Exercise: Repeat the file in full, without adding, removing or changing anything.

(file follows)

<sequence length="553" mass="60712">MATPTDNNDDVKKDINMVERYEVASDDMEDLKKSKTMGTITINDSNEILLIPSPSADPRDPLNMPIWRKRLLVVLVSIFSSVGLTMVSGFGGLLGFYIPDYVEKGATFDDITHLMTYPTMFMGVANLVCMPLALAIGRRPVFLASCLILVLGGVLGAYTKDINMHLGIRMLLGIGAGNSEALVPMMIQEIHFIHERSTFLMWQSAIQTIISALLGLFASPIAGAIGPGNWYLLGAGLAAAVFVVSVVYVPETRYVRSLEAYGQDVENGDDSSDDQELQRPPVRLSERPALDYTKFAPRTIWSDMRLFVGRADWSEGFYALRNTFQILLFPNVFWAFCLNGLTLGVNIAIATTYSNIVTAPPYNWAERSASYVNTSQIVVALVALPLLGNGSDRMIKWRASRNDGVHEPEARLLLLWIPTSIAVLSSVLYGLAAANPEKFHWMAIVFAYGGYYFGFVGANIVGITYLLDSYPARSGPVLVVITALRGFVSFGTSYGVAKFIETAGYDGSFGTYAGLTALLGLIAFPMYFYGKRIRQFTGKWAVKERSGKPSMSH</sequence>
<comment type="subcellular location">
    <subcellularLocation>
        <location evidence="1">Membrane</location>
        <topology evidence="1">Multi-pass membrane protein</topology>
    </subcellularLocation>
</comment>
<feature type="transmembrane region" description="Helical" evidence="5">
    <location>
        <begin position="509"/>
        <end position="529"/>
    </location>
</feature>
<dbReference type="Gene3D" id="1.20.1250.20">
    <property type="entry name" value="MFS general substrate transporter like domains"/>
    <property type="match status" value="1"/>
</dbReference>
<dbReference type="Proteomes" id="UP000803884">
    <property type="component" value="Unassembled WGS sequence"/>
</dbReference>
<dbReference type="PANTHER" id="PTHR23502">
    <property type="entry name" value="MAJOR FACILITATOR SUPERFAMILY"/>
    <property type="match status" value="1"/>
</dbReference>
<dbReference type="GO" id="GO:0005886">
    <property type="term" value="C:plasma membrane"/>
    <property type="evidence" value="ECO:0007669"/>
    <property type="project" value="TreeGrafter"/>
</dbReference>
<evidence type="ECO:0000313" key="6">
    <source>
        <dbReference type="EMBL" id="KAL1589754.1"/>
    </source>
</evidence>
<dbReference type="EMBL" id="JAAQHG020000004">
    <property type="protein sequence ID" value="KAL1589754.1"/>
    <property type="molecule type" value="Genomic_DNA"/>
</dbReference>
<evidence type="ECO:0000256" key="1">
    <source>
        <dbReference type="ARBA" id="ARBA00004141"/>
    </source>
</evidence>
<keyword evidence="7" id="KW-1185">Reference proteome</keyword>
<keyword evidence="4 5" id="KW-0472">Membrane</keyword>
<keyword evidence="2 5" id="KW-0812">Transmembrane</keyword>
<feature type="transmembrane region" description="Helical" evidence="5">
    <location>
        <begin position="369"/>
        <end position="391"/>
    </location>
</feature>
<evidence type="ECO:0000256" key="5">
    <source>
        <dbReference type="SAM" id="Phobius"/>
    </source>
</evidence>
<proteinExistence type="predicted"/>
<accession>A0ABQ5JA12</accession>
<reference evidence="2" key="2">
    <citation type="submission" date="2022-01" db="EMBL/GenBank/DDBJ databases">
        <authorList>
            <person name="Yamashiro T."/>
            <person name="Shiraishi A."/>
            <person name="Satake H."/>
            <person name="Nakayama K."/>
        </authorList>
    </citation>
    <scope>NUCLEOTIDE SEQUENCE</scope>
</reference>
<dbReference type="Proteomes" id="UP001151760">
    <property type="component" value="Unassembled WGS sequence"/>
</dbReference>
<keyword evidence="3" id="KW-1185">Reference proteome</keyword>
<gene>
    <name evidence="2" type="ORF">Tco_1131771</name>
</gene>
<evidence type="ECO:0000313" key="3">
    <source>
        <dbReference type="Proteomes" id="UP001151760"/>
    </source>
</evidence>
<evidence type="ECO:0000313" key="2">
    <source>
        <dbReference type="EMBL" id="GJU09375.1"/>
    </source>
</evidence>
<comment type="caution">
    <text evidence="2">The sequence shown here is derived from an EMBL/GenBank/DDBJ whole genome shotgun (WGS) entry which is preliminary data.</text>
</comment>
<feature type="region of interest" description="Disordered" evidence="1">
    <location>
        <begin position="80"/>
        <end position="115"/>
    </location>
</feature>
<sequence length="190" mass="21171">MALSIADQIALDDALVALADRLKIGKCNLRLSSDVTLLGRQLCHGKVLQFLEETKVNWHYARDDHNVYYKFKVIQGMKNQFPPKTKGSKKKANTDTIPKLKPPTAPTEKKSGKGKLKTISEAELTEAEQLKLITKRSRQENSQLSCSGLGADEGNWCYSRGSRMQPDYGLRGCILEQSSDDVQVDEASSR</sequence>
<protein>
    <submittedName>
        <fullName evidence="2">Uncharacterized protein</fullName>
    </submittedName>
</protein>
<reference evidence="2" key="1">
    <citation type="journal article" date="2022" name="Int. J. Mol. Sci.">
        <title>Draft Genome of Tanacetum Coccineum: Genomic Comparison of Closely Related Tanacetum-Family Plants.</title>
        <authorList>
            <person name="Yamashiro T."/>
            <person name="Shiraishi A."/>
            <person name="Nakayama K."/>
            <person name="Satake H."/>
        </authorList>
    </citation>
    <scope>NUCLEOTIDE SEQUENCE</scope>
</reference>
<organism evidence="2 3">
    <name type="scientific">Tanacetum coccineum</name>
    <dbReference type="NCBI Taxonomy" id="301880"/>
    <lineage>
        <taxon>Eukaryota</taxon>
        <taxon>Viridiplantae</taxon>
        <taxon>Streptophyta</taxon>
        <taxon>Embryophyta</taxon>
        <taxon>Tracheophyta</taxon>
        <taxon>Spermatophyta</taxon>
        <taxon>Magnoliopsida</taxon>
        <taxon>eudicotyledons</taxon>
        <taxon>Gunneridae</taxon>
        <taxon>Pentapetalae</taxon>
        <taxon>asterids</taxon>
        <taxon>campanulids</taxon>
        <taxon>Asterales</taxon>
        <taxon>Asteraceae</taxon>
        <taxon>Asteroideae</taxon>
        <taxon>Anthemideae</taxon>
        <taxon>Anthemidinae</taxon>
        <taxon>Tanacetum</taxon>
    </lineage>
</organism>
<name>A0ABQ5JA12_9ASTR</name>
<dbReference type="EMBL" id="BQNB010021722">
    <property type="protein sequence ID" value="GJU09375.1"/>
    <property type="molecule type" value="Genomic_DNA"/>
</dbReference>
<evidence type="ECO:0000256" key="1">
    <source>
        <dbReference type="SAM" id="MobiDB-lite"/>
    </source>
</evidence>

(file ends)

<sequence length="553" mass="60712">MATPTDNNDDVKKDINMVERYEVASDDMEDLKKSKTMGTITINDSNEILLIPSPSADPRDPLNMPIWRKRLLVVLVSIFSSVGLTMVSGFGGLLGFYIPDYVEKGATFDDITHLMTYPTMFMGVANLVCMPLALAIGRRPVFLASCLILVLGGVLGAYTKDINMHLGIRMLLGIGAGNSEALVPMMIQEIHFIHERSTFLMWQSAIQTIISALLGLFASPIAGAIGPGNWYLLGAGLAAAVFVVSVVYVPETRYVRSLEAYGQDVENGDDSSDDQELQRPPVRLSERPALDYTKFAPRTIWSDMRLFVGRADWSEGFYALRNTFQILLFPNVFWAFCLNGLTLGVNIAIATTYSNIVTAPPYNWAERSASYVNTSQIVVALVALPLLGNGSDRMIKWRASRNDGVHEPEARLLLLWIPTSIAVLSSVLYGLAAANPEKFHWMAIVFAYGGYYFGFVGANIVGITYLLDSYPARSGPVLVVITALRGFVSFGTSYGVAKFIETAGYDGSFGTYAGLTALLGLIAFPMYFYGKRIRQFTGKWAVKERSGKPSMSH</sequence>
<comment type="subcellular location">
    <subcellularLocation>
        <location evidence="1">Membrane</location>
        <topology evidence="1">Multi-pass membrane protein</topology>
    </subcellularLocation>
</comment>
<feature type="transmembrane region" description="Helical" evidence="5">
    <location>
        <begin position="509"/>
        <end position="529"/>
    </location>
</feature>
<dbReference type="Gene3D" id="1.20.1250.20">
    <property type="entry name" value="MFS general substrate transporter like domains"/>
    <property type="match status" value="1"/>
</dbReference>
<dbReference type="Proteomes" id="UP000803884">
    <property type="component" value="Unassembled WGS sequence"/>
</dbReference>
<dbReference type="PANTHER" id="PTHR23502">
    <property type="entry name" value="MAJOR FACILITATOR SUPERFAMILY"/>
    <property type="match status" value="1"/>
</dbReference>
<dbReference type="GO" id="GO:0005886">
    <property type="term" value="C:plasma membrane"/>
    <property type="evidence" value="ECO:0007669"/>
    <property type="project" value="TreeGrafter"/>
</dbReference>
<evidence type="ECO:0000313" key="6">
    <source>
        <dbReference type="EMBL" id="KAL1589754.1"/>
    </source>
</evidence>
<dbReference type="EMBL" id="JAAQHG020000004">
    <property type="protein sequence ID" value="KAL1589754.1"/>
    <property type="molecule type" value="Genomic_DNA"/>
</dbReference>
<evidence type="ECO:0000256" key="1">
    <source>
        <dbReference type="ARBA" id="ARBA00004141"/>
    </source>
</evidence>
<keyword evidence="7" id="KW-1185">Reference proteome</keyword>
<keyword evidence="4 5" id="KW-0472">Membrane</keyword>
<keyword evidence="2 5" id="KW-0812">Transmembrane</keyword>
<feature type="transmembrane region" description="Helical" evidence="5">
    <location>
        <begin position="369"/>
        <end position="391"/>
    </location>
</feature>
<evidence type="ECO:0000256" key="5">
    <source>
        <dbReference type="SAM" id="Phobius"/>
    </source>
</evidence>
<proteinExistence type="predicted"/>
<accession>A0ABQ5JA12</accession>
<reference evidence="2" key="2">
    <citation type="submission" date="2022-01" db="EMBL/GenBank/DDBJ databases">
        <authorList>
            <person name="Yamashiro T."/>
            <person name="Shiraishi A."/>
            <person name="Satake H."/>
            <person name="Nakayama K."/>
        </authorList>
    </citation>
    <scope>NUCLEOTIDE SEQUENCE</scope>
</reference>
<dbReference type="Proteomes" id="UP001151760">
    <property type="component" value="Unassembled WGS sequence"/>
</dbReference>
<keyword evidence="3" id="KW-1185">Reference proteome</keyword>
<gene>
    <name evidence="2" type="ORF">Tco_1131771</name>
</gene>
<evidence type="ECO:0000313" key="3">
    <source>
        <dbReference type="Proteomes" id="UP001151760"/>
    </source>
</evidence>
<evidence type="ECO:0000313" key="2">
    <source>
        <dbReference type="EMBL" id="GJU09375.1"/>
    </source>
</evidence>
<comment type="caution">
    <text evidence="2">The sequence shown here is derived from an EMBL/GenBank/DDBJ whole genome shotgun (WGS) entry which is preliminary data.</text>
</comment>
<feature type="region of interest" description="Disordered" evidence="1">
    <location>
        <begin position="80"/>
        <end position="115"/>
    </location>
</feature>
<sequence length="190" mass="21171">MALSIADQIALDDALVALADRLKIGKCNLRLSSDVTLLGRQLCHGKVLQFLEETKVNWHYARDDHNVYYKFKVIQGMKNQFPPKTKGSKKKANTDTIPKLKPPTAPTEKKSGKGKLKTISEAELTEAEQLKLITKRSRQENSQLSCSGLGADEGNWCYSRGSRMQPDYGLRGCILEQSSDDVQVDEASSR</sequence>
<protein>
    <submittedName>
        <fullName evidence="2">Uncharacterized protein</fullName>
    </submittedName>
</protein>
<reference evidence="2" key="1">
    <citation type="journal article" date="2022" name="Int. J. Mol. Sci.">
        <title>Draft Genome of Tanacetum Coccineum: Genomic Comparison of Closely Related Tanacetum-Family Plants.</title>
        <authorList>
            <person name="Yamashiro T."/>
            <person name="Shiraishi A."/>
            <person name="Nakayama K."/>
            <person name="Satake H."/>
        </authorList>
    </citation>
    <scope>NUCLEOTIDE SEQUENCE</scope>
</reference>
<organism evidence="2 3">
    <name type="scientific">Tanacetum coccineum</name>
    <dbReference type="NCBI Taxonomy" id="301880"/>
    <lineage>
        <taxon>Eukaryota</taxon>
        <taxon>Viridiplantae</taxon>
        <taxon>Streptophyta</taxon>
        <taxon>Embryophyta</taxon>
        <taxon>Tracheophyta</taxon>
        <taxon>Spermatophyta</taxon>
        <taxon>Magnoliopsida</taxon>
        <taxon>eudicotyledons</taxon>
        <taxon>Gunneridae</taxon>
        <taxon>Pentapetalae</taxon>
        <taxon>asterids</taxon>
        <taxon>campanulids</taxon>
        <taxon>Asterales</taxon>
        <taxon>Asteraceae</taxon>
        <taxon>Asteroideae</taxon>
        <taxon>Anthemideae</taxon>
        <taxon>Anthemidinae</taxon>
        <taxon>Tanacetum</taxon>
    </lineage>
</organism>
<name>A0ABQ5JA12_9ASTR</name>
<dbReference type="EMBL" id="BQNB010021722">
    <property type="protein sequence ID" value="GJU09375.1"/>
    <property type="molecule type" value="Genomic_DNA"/>
</dbReference>
<evidence type="ECO:0000256" key="1">
    <source>
        <dbReference type="SAM" id="MobiDB-lite"/>
    </source>
</evidence>